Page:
This week, co-host Bryan Person joined me to discuss Google+ integration into Google’s search results, the twist on social communications that corporations that are franchised-businesses have to face, and some ways Facebook is changing–and why it matters to companies with fan pages.
This week’s show is 27 minutes long.
- First, Bryan and I kick things off by discussing Google’s decision to integrate Google+ accounts into search results. Clearly an attempt to address the growing power of Facebook, this new adjustment has been met with some resistance from existing social channels, like Twitter. Twitter is none too happy with the changes, which it notes push down Twitter results–Google points out that their agreement with Twitter expired. What will this mean for other social channels, like Facebook? Facebook is nearing a billion members, and the treasure trove of data the company has within its walls is tremendous–and worth a lot of money. Google is clearly trying to chip away at that dominance–will they? Can they?
- Next, we talk about the Papa John’s receipt flap, but concentrate not on how the receipt went viral, but instead focus on questions that seem to present franchise-based businesses with some significant challenges. The strength of franchise businesses is their uniformity in product and advertising, while allowing each business to operate fairly independently. But this structure is proving to be a problem when it comes to social media–most people don’t think about the difference between a corporate-owned store and a franchise-owned one: they just know the name of the corporation. So the corporate entity–in this case Papa John’s–is going to bear the brunt of customer wrath, even if it’s a store’s responsibility to manage and train the staff at each location. And what do you do if your employees view their employment as “just a job?”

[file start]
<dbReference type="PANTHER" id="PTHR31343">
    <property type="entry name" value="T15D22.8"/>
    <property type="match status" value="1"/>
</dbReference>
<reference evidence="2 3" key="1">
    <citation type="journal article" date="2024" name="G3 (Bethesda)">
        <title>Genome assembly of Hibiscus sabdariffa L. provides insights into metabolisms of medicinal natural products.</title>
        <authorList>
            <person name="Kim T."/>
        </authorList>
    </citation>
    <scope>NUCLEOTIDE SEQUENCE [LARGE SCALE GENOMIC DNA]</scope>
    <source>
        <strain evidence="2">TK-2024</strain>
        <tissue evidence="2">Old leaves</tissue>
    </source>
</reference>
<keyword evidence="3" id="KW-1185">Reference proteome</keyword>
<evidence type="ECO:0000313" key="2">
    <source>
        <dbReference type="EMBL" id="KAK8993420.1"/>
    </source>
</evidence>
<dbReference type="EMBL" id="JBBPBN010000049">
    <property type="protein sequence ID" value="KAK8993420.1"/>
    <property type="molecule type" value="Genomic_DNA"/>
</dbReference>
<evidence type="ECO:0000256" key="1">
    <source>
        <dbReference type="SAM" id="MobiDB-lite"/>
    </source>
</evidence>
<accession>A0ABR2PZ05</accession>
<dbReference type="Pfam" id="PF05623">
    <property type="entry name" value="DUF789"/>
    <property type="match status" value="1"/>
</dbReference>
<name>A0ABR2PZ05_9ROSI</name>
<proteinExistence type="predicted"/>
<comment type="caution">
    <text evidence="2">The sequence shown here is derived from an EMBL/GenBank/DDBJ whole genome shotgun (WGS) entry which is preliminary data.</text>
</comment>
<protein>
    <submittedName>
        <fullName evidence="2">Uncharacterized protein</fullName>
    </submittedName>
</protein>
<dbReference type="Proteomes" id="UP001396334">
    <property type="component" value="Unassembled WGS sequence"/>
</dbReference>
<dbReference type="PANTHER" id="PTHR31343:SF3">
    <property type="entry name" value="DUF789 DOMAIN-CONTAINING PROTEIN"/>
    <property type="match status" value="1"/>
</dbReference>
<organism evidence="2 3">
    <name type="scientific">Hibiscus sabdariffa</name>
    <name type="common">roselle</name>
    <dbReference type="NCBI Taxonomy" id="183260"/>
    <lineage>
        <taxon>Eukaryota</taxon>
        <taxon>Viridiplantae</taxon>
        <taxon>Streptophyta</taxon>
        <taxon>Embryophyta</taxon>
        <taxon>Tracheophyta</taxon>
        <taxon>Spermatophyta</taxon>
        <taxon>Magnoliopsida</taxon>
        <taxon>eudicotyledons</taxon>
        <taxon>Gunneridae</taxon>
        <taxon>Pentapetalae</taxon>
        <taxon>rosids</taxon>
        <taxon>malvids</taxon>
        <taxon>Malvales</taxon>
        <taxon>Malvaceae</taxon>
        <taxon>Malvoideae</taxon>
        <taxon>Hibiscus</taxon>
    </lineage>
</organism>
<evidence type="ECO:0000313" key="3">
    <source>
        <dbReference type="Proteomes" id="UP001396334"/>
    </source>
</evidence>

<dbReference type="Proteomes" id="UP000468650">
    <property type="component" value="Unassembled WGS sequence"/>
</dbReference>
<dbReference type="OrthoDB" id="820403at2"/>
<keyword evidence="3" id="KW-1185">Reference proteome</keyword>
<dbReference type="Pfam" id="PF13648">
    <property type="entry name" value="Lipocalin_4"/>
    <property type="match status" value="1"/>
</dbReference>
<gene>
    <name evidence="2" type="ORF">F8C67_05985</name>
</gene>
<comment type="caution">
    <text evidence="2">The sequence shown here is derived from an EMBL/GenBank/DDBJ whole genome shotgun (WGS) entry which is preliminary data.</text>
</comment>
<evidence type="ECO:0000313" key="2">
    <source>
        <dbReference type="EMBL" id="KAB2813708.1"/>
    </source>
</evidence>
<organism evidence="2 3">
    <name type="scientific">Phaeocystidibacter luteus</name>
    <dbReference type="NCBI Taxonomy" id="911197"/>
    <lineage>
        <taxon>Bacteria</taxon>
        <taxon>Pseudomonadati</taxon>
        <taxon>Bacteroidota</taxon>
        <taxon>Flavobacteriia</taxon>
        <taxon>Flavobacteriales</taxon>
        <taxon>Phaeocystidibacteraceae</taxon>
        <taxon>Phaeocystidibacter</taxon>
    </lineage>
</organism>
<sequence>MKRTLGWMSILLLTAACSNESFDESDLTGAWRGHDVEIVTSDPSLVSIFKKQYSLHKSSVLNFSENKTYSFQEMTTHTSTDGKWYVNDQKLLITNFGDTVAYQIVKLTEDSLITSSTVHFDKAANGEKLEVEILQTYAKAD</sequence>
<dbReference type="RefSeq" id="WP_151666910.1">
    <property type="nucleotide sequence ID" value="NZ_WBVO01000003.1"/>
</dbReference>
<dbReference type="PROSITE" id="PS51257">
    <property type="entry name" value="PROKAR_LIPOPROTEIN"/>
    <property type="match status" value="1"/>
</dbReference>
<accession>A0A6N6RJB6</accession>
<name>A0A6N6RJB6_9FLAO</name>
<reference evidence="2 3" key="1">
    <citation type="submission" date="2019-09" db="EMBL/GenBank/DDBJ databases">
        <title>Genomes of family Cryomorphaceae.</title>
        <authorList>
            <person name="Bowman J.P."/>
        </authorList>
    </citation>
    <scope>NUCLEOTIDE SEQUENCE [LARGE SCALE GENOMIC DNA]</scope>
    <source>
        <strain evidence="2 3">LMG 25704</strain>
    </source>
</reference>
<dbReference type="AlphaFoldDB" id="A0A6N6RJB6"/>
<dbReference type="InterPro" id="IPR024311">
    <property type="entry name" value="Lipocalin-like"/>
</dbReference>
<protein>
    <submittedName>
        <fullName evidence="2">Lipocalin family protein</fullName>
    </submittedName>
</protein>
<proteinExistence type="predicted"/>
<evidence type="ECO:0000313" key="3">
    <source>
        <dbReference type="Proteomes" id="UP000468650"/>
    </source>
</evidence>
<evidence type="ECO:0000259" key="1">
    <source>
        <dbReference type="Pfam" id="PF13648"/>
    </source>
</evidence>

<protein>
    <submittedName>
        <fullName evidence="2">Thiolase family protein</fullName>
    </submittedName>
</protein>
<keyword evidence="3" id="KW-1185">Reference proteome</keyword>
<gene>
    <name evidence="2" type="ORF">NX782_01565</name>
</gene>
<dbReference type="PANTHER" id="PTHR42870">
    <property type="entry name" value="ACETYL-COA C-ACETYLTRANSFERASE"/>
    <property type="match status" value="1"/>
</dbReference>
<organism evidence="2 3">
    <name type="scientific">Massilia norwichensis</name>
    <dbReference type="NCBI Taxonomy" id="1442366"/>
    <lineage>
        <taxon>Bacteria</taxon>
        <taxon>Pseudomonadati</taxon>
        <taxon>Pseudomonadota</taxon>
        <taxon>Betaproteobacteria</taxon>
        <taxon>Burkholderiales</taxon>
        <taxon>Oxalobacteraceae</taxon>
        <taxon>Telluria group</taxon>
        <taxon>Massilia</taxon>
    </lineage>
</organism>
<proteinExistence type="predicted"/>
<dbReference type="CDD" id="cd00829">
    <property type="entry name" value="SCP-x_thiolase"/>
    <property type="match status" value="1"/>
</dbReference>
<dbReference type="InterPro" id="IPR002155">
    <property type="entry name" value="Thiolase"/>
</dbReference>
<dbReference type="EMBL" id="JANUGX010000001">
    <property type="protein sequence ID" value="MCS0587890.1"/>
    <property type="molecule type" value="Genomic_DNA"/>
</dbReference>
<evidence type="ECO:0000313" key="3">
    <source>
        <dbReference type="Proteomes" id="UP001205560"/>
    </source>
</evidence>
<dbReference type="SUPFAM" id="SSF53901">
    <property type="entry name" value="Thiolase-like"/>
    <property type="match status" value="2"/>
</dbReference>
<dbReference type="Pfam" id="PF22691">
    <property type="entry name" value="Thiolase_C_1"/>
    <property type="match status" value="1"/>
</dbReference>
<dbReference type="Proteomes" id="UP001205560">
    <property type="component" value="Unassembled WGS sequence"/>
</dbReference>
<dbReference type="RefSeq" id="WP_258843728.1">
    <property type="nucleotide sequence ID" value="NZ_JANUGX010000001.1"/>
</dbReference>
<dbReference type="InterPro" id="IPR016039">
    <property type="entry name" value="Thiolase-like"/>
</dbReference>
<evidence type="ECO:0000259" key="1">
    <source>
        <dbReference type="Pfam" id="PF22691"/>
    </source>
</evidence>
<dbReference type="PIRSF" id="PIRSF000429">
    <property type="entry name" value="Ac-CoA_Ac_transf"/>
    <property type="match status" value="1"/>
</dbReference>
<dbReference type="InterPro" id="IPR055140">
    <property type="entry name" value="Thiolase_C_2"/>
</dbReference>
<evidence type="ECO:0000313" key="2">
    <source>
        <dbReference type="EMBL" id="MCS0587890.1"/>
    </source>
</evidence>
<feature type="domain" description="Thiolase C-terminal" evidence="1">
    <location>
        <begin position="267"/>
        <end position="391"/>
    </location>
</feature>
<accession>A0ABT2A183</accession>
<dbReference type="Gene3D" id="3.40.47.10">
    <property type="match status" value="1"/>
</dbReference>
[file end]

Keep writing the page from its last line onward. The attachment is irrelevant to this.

- Finally, we talk about the Facebook subscribe button, and how subscriptions are favored over fan pages. This is something every brand with a fan page needs to start thinking about, because it will impact Facebook stats. If people prefer subscribing to an individual associated with a company’s Facebook feed over “liking” its fan page, this could have implications for the company down the road. If people are subscribing to Pete Cashmore’s Facebook feed over Mashable’s Fan page, and Pete decides to leave…do the subscribers stay with the company? It’s the exact same debate we’re seeing play out on Twitter for Twitter accounts. Like the personal brand issue, the pitfalls need to be taken into account along with the benefits.